Where it diverges is its grimness. There is only one “disaster” scene in the movie, a tense and terrific ten minutes where the disaster in question is foreboding rather than in-your-face. Whether due to budgets or good filmmaking, the effects are limited to that scene. In its second half, The Wave is simply grim. It approaches effective horror occasionally, particularly in an flooding-room sequence that just misses the mark, but for the most part rubs your face in destruction and sadness. Which is fair, disasters are sad, but its hard to take too seriously when it still falls into all the spectacle-disaster movie cliches.

The main sequence of The Wave is absolutely exceptional filmmaking, but its surrounded on either side by a not-so-great movie. The good stuff scattered throughout makes The Wave a worthwhile curiousity, and it certainly has more merit than the likes of Dante’s Peak, but it falls well short of transcending the genre.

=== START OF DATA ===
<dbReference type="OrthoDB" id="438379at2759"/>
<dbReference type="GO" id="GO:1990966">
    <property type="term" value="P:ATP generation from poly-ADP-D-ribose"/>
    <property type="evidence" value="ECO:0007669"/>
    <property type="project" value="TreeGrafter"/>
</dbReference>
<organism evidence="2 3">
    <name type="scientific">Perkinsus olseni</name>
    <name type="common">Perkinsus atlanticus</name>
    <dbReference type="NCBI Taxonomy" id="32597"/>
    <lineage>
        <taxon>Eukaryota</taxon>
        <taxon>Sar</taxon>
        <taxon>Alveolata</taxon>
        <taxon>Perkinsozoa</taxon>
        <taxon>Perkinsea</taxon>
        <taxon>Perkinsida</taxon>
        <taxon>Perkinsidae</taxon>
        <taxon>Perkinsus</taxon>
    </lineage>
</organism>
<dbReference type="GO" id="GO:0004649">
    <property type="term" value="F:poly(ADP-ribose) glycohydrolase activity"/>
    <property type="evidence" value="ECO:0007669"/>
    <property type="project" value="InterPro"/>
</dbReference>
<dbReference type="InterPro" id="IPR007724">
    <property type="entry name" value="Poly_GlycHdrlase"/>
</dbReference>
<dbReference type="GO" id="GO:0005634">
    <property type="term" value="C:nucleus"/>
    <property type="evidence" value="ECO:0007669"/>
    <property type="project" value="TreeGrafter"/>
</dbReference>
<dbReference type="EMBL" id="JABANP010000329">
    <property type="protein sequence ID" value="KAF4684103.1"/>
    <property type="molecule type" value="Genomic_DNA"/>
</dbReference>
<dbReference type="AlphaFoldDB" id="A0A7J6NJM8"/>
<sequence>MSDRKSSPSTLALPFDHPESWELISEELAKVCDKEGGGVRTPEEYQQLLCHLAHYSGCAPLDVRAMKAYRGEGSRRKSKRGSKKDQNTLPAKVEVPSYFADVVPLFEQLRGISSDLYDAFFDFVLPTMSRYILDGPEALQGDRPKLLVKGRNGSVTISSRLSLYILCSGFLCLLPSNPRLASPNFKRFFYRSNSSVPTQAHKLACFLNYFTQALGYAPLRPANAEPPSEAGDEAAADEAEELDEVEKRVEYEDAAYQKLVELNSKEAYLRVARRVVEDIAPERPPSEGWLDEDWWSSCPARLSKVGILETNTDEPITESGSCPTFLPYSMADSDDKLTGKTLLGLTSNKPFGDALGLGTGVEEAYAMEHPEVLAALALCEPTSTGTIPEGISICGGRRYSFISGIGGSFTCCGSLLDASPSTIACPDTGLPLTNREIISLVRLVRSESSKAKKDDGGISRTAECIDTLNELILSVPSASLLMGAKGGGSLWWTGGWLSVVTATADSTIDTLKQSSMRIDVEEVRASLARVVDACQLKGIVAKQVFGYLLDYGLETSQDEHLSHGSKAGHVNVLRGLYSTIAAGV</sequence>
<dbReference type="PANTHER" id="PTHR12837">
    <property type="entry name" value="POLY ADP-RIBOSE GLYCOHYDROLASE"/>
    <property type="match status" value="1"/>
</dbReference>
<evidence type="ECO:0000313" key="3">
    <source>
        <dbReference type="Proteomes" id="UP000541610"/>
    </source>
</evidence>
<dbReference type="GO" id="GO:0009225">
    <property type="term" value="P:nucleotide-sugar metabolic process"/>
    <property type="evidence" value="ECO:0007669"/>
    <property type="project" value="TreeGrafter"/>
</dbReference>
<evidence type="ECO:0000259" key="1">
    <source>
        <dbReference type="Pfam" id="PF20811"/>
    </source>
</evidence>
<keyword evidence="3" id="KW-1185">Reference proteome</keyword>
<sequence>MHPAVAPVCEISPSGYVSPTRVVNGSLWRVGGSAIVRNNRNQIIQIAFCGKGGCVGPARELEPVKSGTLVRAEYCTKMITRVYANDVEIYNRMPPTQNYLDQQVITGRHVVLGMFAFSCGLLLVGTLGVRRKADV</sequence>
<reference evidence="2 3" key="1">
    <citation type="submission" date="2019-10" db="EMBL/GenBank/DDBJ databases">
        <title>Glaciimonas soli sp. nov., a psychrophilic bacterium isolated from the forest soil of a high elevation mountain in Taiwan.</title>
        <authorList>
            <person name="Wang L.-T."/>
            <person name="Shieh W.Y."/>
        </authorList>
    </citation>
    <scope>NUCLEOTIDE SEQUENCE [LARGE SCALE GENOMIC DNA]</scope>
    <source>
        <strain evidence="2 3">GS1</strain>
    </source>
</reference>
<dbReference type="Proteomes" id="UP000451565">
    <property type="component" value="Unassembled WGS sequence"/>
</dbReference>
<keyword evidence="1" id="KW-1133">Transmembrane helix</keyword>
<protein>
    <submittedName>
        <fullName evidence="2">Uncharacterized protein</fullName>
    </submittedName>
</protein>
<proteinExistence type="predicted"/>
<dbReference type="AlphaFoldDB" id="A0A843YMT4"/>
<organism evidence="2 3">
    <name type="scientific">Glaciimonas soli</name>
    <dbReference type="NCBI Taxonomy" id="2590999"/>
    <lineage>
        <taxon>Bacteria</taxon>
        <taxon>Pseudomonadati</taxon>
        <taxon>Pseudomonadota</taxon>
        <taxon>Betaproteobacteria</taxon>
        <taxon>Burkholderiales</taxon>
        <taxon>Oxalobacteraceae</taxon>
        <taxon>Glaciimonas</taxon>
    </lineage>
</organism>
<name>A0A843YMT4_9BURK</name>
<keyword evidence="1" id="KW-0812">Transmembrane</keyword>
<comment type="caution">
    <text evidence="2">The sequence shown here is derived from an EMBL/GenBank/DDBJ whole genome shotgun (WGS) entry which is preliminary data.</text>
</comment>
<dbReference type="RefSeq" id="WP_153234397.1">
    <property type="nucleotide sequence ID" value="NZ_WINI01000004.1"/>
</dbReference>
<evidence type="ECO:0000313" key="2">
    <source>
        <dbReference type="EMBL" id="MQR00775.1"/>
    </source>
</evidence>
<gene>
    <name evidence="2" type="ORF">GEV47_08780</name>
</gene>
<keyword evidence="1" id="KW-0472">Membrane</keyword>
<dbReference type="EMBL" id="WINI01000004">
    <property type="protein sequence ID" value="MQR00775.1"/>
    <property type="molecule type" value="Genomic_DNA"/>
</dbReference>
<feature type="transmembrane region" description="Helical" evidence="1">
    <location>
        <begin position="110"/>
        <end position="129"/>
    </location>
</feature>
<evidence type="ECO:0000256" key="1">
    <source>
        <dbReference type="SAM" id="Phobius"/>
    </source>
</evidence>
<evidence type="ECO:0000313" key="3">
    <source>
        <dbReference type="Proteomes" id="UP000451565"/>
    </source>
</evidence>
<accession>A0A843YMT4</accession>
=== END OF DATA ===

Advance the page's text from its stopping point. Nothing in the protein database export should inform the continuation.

Bolgen (The Wave) (2016)
Dir. Roar Uthag
Starring Kristoffer Joner, Ane Dahl Torp, and Fridjotz Saheim
Rotten Tomatoes (79%)

Big Game is small potatoes

The premise of Big Game is fairly extraordinary: kid goes into forest to hunt, finds President of the USA being hunted. With a premise like that, why even make the movie?

The premise of Big Game is fairly extraordinary: kid goes into forest to hunt, finds President of the USA being hunted. With a premise like that, why even make the movie? Well, Big Game doesn’t justify its existence as a full movie rather than a tweet, avoiding being offensively bad but never fully engaging. It breaks itself into three or four parts at any given time, splitting itself between the President and the kid, the gang of hunters led by a traitorous Secret Service agent, and the Vice President hunkering down with the CIA. The three never coalesce, with the CIA bits in particular standing out as padding despite featuring a sleepwalking Felicity Huffman, stock-mode Ted Levine, hey-its Victor Garber, and Jim Broadbent, who may be the only person having fun here (he’s introduced eating a sandwich and proceeds to chew scenery throughout the rest of the film).